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Kwesi Yankah Writes: Kojo Besia Encounters

As we grew up the issue of ‘Kojo Besia’ emerged more boldly. These were largely men who were also women. In recent times when this became a national issue, people suddenly recoiled and avoided open debate for fear of being finger-pointed.

Kojo Besia, a topic Ghanaians broach only in hushed tones and sealed lips in recent times. In our early years, the verbal taboo was much more relaxed. In high school it existed only in whispers, and colleagues would point to one effeminate Ghanaian instructor saying he occasionally invited students over for masturbation.

At Legon, finger-pointing continued in the direction of two or three hippy-looking expat lecturers in the humanities with a huge student following. They had lovers among the student boys was the rumor. It was all as if the ‘devils’ were strangers only. As for the local boys they were innocent victims, except for the big gifts they enjoyed.

But the seeds were fairly visible among student girls in high schools where the phenomenon of ‘supi’ was no secret in and out of dorms. It was the domain of the senior girls, who would select from fresh students trickling in, and consider these as intimate ‘protegees.’ A few of the younger ones would sing their song openly and giggle while drifting away. Whatever the giggle meant nobody knew.

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As we grew up the issue of ‘Kojo Besia’ emerged more boldly. These were largely men who were also women. In recent times when this became a national issue, people suddenly recoiled and avoided open debate for fear of being finger-pointed. I pity colleagues in parliament who are vehemently against the famous anti-LGBTQ Bill, but dare not cough since their electorates are watching. If you say you are against the Bill, you incur the wrath of voters who will decide your fate this December.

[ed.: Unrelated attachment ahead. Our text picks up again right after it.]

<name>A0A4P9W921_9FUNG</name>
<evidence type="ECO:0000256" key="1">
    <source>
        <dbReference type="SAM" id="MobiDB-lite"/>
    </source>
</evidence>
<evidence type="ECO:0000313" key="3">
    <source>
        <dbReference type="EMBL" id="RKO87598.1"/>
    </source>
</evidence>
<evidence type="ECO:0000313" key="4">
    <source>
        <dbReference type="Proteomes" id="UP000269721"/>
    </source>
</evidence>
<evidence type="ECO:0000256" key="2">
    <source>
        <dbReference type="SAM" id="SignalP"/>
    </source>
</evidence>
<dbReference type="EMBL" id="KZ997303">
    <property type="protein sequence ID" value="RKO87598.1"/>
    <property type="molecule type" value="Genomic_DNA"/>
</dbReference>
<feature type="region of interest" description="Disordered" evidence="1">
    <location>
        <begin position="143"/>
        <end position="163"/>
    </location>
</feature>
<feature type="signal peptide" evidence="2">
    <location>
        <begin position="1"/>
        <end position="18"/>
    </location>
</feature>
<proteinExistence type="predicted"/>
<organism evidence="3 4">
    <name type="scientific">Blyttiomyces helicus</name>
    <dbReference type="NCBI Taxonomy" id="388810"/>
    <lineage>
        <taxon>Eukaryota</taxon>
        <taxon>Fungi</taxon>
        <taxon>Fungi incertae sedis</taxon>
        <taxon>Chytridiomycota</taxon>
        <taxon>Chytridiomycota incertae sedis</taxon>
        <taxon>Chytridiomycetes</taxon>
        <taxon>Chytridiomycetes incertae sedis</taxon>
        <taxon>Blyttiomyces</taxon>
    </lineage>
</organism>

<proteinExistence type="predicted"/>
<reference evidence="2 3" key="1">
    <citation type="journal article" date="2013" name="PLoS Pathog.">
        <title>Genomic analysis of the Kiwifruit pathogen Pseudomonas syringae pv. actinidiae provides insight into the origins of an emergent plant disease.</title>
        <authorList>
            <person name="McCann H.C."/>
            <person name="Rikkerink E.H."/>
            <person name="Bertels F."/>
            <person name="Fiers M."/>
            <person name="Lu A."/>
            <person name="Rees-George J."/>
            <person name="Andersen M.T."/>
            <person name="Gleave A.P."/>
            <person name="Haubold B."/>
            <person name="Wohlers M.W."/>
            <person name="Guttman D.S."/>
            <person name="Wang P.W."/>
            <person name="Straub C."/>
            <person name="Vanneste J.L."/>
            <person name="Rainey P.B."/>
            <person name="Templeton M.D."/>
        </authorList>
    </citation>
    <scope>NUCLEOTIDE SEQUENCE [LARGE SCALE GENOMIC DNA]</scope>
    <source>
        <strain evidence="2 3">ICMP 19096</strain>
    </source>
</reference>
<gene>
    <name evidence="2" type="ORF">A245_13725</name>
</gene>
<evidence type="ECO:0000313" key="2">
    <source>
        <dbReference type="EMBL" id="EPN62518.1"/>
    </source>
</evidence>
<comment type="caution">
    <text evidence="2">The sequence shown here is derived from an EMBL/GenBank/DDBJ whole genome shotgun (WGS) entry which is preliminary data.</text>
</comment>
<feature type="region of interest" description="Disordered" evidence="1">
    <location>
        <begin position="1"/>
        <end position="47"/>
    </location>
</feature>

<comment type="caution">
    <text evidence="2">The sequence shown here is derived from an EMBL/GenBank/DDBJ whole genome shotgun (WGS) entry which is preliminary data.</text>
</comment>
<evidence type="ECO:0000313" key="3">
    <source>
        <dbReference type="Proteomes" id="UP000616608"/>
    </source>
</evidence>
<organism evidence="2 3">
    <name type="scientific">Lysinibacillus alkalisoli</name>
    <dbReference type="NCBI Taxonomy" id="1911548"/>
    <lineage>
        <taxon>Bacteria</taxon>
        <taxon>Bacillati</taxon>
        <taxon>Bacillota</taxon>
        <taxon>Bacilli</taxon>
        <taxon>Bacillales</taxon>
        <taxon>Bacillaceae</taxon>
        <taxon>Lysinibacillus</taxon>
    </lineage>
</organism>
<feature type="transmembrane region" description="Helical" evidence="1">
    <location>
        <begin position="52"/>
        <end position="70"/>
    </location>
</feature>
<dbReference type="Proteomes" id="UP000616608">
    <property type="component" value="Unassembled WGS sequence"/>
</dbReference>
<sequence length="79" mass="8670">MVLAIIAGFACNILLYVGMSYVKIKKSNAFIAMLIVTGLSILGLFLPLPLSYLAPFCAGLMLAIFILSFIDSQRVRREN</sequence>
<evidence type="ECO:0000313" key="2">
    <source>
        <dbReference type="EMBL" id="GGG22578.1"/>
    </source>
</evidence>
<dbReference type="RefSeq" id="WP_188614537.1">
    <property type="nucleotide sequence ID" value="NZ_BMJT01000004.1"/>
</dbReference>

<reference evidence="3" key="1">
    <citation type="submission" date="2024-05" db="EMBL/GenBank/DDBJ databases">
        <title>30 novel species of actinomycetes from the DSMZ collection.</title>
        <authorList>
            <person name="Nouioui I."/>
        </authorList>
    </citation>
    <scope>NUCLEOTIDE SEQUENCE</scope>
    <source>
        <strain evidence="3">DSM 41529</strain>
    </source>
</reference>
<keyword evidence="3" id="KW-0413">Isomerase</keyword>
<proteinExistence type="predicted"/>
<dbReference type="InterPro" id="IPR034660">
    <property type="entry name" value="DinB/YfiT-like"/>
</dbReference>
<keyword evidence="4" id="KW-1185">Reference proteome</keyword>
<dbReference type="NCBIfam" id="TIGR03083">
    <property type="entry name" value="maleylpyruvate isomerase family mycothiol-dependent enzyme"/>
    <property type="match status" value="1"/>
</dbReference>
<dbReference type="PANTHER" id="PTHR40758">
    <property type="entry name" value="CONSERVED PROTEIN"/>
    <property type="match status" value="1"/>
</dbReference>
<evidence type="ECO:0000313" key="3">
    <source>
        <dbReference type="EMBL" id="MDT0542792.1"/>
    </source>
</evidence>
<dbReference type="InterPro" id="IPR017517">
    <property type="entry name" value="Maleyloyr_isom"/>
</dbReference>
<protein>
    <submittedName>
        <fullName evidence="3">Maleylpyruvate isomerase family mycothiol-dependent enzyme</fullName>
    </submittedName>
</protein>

In my recently-launched memoires (The Pen at Risk), I broach the topic and narrate one encounter during my doctoral days in USA, 1980s. I consider that episode as one of my Top 10 nightmares in life. Listen to my Pen (in Chapter 25).

My Unusual Friend

In my first few months, I lived in a dorm where I needed someone to help me cope with the new way of life America offered. Happily came a kind companion. Call him Tom. Looking for the laundry, Tom was there to help; going to the grocery there he was; and I needed none other to teach me cafeteria norms and all. Tom was a tall black undergraduate.

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I was in temporary housing, awaiting to move to family lodging on my family’s arrival in a few months. But something unusual happened that got me wondering about Tom. Browsing through the photo album I brought from Ghana, Tom one day kept asking me questions about Aboagye, a male colleague in Ghana, expressing open admiration for his picture. One day Tom asked me how he would find Aboagye, and if he was married.

My eyeballs widened.

My first outing with Tom to experience nightlife in Bloomington gave me a broader picture. The Bowinkle nightclub had been carefully chosen by my Good Samaritan. It was about 9 pm that day, and the very first spectacle at the night club’s entrance numbed my senses. Two young men in a close-up were locked in a warm embrace, lips to lips, deeply fondling, caressing. The scene inside the club house itself sealed my suspicion. An entirely man-to-man affair in the entire clubhouse: neck to neck, cheek to cheek and moving in rhythm to cool background music. That was enough to abort my very first night out. I asked to
be taken back home, almost furious. Would I survive America?

The blurred picture got clearer the next day, when I realized someone in my absence had slipped a bizarre magazine under my pillow—a glossy, raunchy magazine, rather hard to browse. Complete male nudity, replete with open, unmitigated sex and orgies from cover to cover. It did not take long for Tom to tell me the story of his life, and why he was
discharged from the U S army.

I was utterly baffled and disappointed! But I thanked my stars my family was arriving from Ghana the following week. Redbud Apartments, a family housing unit, became my refuge; and I lived happily thereafter.

It was indeed a nightmare to have had as my good Samaritan in America, a Kojo Besia!


Writer’s email: [email protected]

 

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